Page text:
CPJ in Ottawa: Making Public Justice Front and Centre

“I see CPJ’s role as bringing a very strong justice perspective to policy discussion, engaging seriously with government debates, and presenting doable policy alternatives.”

This was the unsolicited comment from a government official that I and a colleague received in a recent policy discussion meeting in Ottawa. The comment illustrates in many ways what CPJ’s mission is all about and what our move to Ottawa is meant to enhance:

  • putting public justice front and centre
  • shaping key public policy debates
  • engaging government, citizens and leaders in society

In another recent conversation, an official affirmed that CPJ’s work on the limbo situation faced by refugees had a tangible effect on the way that Citizenship and Immigration Canada has recently handled that policy. By offering careful analysis, practical policy options and a strong message of justice, CPJ’s paper “Permanent Protection” helped shape how quickly refugees can become permanent residents of Canada.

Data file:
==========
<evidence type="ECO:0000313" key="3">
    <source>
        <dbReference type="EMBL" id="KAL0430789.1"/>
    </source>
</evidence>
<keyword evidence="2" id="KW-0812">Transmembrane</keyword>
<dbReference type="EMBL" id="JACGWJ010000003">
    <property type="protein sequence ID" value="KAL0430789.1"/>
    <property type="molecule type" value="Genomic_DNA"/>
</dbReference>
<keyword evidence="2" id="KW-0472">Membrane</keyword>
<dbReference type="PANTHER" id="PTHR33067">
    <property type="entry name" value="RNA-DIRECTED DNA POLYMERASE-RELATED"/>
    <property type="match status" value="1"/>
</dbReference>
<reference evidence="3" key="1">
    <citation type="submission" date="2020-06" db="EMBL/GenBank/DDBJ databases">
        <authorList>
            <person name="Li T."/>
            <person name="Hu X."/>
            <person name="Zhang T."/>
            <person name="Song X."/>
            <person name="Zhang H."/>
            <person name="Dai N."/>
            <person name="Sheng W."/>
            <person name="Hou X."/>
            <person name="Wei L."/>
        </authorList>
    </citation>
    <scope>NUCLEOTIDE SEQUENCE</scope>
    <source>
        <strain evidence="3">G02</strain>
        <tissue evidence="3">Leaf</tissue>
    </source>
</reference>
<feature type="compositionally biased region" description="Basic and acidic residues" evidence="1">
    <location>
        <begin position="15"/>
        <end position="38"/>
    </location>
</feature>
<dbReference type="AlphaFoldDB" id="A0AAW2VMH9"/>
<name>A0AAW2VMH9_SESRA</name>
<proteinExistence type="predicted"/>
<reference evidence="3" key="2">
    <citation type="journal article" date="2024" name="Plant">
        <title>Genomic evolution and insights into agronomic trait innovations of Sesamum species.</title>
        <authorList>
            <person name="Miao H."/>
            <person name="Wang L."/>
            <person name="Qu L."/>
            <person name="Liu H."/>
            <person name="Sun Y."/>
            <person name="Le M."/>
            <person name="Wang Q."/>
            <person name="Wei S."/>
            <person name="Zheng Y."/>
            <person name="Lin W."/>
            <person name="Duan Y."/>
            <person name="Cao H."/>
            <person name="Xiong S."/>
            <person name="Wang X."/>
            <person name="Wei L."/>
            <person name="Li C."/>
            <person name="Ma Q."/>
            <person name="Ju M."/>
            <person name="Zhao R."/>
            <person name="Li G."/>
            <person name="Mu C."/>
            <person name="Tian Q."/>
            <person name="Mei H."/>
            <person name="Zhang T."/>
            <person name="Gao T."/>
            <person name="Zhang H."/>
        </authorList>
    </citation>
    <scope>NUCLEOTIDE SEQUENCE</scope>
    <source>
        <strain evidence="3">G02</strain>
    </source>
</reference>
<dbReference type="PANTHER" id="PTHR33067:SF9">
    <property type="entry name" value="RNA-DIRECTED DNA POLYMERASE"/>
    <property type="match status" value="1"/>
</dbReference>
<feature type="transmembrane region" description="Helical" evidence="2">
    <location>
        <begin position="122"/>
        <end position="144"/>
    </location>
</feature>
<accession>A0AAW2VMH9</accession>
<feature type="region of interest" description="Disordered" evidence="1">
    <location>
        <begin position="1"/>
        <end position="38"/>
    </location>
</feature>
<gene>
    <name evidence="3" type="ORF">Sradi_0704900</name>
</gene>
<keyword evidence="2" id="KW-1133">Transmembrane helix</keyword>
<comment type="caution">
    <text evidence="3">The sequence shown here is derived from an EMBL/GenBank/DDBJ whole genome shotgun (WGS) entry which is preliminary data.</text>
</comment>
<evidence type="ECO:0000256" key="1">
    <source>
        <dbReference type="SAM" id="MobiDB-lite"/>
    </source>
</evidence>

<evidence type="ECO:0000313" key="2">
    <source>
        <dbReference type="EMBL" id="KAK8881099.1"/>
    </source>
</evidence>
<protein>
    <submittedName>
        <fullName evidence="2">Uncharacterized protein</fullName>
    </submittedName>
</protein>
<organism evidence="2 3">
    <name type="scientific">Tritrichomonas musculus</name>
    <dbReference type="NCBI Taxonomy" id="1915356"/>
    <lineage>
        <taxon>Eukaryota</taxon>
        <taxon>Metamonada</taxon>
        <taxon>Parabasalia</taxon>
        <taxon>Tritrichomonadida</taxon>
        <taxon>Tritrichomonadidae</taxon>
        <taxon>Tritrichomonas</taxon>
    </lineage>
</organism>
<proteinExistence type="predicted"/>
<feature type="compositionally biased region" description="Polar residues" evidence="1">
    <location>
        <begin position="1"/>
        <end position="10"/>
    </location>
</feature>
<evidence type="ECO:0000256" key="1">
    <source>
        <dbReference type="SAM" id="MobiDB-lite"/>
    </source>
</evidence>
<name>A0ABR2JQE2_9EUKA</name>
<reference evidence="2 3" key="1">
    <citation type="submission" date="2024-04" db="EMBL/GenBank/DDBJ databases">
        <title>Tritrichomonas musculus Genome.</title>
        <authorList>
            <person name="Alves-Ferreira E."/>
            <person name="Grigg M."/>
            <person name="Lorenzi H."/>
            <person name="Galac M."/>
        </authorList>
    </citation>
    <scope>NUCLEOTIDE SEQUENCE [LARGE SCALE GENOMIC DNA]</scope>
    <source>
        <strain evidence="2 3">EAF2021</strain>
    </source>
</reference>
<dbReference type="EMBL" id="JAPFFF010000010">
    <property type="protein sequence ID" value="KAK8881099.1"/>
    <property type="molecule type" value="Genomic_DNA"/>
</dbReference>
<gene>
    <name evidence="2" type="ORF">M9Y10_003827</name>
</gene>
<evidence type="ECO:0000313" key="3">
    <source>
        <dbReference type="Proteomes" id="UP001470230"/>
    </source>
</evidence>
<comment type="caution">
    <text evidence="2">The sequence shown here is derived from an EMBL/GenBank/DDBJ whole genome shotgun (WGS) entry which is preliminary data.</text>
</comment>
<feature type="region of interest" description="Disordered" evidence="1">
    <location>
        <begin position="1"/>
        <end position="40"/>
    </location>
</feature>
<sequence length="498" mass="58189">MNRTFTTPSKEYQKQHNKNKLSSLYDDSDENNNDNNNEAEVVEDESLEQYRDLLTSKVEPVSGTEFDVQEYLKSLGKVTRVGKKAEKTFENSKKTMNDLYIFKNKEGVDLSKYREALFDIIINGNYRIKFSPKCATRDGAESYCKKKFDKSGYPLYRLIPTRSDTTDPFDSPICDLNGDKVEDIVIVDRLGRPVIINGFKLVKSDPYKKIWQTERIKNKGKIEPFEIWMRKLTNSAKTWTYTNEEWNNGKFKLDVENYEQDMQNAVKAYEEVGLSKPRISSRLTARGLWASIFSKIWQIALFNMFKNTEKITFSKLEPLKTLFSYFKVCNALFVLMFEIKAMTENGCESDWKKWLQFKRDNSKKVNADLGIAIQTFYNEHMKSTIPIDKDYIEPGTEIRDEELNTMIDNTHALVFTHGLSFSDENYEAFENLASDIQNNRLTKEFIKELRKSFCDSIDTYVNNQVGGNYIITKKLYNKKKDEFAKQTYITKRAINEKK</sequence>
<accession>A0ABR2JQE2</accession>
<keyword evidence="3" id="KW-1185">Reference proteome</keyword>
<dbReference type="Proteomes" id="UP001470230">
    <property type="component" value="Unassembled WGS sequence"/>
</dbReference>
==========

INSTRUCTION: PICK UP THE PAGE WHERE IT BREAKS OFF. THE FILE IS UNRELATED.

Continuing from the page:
Called to be in Ottawa

In recent years, as CPJ has focused more and more on federal government policy, and on those policies which cut across and affect all provinces and territories, staff have been travelling increasingly often to Ottawa. This level of presence in Ottawa allowed us to have greater impact and to develop good relationships with government officials and partners. However, it was clear that our work could be enhanced by actually having our offices only streets away from those with whom we were engaging, rather than hours away.

To create the kind of layered relationships with federal politicians, government officials and other policy makers that allow for conversations around values, priorities and faith, you have to be where they are. A few issues ago (the Catalyst, autumn 2006), I wrote about how I believed CPJ was called to be in Ottawa at this time. Our mission requires an Ottawa presence. We need to be able to speak to all political parties, to work with diverse partners, and to continue our work of bringing together different viewpoints in answers that serve public justice.